Fig. 7: Overstock.com

When the ‘Product Description’ link was located above the page fold as is shown in Figure 7 above, it was noticed by users more often which resulted in them exploring the information provided.

Fig. 8: Target.com

Users also stated the need to view multiple, detailed images of the product they were interested in purchasing or browsing. Users indicated that seeing all unique angles of a product, as well as getting a good detailed view of the fabric was essential when browsing or purchasing products on traditional sites as well as m-commerce sites. Target’s mobile site provided users with this option (Figure 8).

By incorporating the usability best practices discussed here and in our previous post, you can go a long way in meeting the needs of your m-commerce users.

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Usability Best Practices for M-Commerce Sites – Part 1

People are increasingly turning to their mobile phones to shop for products, compare prices, read customer reviews, and to check for product availability. Due to this increased interest, we conducted an internal competitive mobile usability test with ten smartphone users in our lab here in Irving, Texas, to find out what the user experience was when it came to mobile ecommerce websites.  For testing purposes, we had each user complete a set of tasks using an iPhone. This is the first of a two-part series that reveals some of our findings.

Homepage

Ensure the branding used on a mobile site is similar to that used on the traditional website and/or advertising. When users arrived at a site and recognized the company’s branding, they felt more comfortable and trusted the site they were visiting, thus making them more likely to proceed with their shopping experience.

Category Browsing

Provide users with the ability to browse by category directly from the homepage. Users who did not start searching began browsing by category. While it is not necessary to provide users direct access to categories from the homepage, they should, at a minimum, have a clear option to begin browsing.


Fig 1: Walmart                               Fig 2: Best Buy

Some sites did not provide users a clearly defined browse option on the homepage and users felt forced to use the search feature.  For example, users did not notice the Walmart browse feature because it was labeled ‘Find Rollbacks’.  This term was related to the store brand and did not fully describe its functionality.

Best Buy provided users with a way to offer specific categories on the homepage in a small amount of space and users found this presentation to be intuitive.

For sites that had an extensive list of product categories, users did not mind selecting an initial category on the homepage and  then navigating to a page that contained a breakout of that category.

Navigational Browsing

Provide users with the ability to view products as they browse by category. Additionally, provide broader and more general sub-categories.  Many sites forced users to continue refining their results when they began the process of browsing by category and users did not see the results of their search until they were four or five levels into the site (see Fig. 3 and 4 below).  By the time they navigated this far, the categories were often too granular and users indicated that they wanted to see products sooner and abandoned the process.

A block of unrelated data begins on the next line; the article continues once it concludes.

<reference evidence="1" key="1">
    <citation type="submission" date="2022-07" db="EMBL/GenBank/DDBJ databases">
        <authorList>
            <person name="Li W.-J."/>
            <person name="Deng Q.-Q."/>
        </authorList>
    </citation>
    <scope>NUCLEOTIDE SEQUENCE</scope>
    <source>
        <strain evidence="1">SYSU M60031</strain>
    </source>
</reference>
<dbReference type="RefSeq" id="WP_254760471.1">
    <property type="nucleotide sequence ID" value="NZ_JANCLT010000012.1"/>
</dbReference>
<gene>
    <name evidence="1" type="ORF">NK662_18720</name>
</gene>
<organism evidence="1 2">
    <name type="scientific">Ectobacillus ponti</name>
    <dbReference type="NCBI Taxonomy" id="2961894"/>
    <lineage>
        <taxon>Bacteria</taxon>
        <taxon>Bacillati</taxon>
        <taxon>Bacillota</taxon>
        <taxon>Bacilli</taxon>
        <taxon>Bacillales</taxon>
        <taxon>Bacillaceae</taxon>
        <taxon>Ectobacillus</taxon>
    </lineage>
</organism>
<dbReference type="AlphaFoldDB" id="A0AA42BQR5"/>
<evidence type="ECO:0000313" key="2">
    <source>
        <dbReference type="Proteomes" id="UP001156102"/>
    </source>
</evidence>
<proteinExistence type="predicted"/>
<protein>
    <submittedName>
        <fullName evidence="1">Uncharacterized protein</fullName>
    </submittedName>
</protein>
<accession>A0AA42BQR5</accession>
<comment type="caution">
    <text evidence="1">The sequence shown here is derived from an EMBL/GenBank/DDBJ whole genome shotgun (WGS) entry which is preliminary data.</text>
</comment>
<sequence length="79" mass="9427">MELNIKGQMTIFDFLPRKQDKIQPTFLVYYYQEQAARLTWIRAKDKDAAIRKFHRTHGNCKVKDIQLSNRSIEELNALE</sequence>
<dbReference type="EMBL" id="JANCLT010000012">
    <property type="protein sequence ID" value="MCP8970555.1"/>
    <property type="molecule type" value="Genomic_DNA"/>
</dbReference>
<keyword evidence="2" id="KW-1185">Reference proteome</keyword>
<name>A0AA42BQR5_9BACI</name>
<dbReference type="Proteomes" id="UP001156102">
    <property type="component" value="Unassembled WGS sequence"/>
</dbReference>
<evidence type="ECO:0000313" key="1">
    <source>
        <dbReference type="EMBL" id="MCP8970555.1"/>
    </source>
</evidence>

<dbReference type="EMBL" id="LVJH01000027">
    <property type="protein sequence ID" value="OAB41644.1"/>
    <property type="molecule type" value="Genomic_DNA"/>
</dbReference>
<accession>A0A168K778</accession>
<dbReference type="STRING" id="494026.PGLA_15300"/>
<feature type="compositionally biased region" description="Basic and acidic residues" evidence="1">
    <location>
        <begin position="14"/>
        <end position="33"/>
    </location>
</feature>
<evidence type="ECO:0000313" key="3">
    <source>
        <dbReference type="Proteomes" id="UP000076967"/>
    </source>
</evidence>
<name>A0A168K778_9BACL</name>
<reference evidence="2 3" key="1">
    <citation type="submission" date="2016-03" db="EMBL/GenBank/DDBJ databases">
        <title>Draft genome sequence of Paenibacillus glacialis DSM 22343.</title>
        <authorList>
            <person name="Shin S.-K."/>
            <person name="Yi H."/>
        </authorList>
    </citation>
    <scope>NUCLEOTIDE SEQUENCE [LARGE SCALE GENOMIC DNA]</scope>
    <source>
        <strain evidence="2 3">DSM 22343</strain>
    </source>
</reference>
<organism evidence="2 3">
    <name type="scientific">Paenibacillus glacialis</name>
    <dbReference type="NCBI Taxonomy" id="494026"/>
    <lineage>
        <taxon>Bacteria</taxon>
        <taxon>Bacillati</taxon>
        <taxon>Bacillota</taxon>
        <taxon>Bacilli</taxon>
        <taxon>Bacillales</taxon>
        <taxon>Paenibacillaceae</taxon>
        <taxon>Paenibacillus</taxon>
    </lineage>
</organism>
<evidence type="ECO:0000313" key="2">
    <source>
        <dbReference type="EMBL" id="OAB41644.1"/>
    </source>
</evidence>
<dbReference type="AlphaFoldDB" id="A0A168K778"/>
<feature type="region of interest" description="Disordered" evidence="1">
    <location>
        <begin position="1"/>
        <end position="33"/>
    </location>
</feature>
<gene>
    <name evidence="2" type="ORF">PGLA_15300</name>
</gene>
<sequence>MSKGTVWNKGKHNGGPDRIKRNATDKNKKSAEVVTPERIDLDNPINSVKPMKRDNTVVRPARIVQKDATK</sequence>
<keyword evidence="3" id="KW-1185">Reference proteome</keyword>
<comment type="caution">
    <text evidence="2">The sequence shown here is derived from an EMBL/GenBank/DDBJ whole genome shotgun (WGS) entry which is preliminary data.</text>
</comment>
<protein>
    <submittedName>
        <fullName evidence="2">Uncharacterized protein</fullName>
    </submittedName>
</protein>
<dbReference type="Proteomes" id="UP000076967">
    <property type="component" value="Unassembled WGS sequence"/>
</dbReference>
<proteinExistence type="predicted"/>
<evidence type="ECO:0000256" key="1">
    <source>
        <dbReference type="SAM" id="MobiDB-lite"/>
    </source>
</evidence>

Fig 3: Sears Homepage                Fig 4: Sears Categories

Target offered users the option to select a department on the homepage. However, once users were presented with page after page of categories and sub-categories, they were frustrated with the number of levels they had to navigate through before they viewed any products (see Figures 5-7).


Fig 5: Product Categories (Target)


Fig 6: Shoe Categories               Fig 7: Women’s Shoe Categories

On Overstock.com (Figure 8), the sub-categorization was broader and more general in scope which allowed users the ability to browse the sub-categories, which they appreciated.


Fig 8: Overstock.com

Next week, in Part 2 of this post, we will share more learnings from our internal competitive test of  mobile websites, including effective ways to present the search feature, search results and  product listings.

User Experience of Cross-Channel Fulfillment

For traditional brick and mortars, the movement toward cross-channel fulfillment between the website and the store has presented many challenges. As this offering matures, many site owners will be faced with new issues that arise from allowing consumers to buy online, and then choose their purchase(s) to be shipped or to be picked up at a store. We have discovered, through usability studies of e-commerce websites, that consumers conduct a “game playing” behavior to find the best value within the multiple fulfillment channels offered.

This user behavior ultimately translates to the online consumer trying to find the best price and the quickest receiving method for their chosen product(s). On the surface, this sounds like basic e-commerce consumer behavior. However, websites that provide cross-channel fulfillment have not always offered a checkout process user experience flow that leverages this consumer behavior. The following is an outline of a decision tree that best illustrates this “game playing” behavior.

Note: We pick-up where the site visitor is making their purchase fulfillment decision in the checkout process: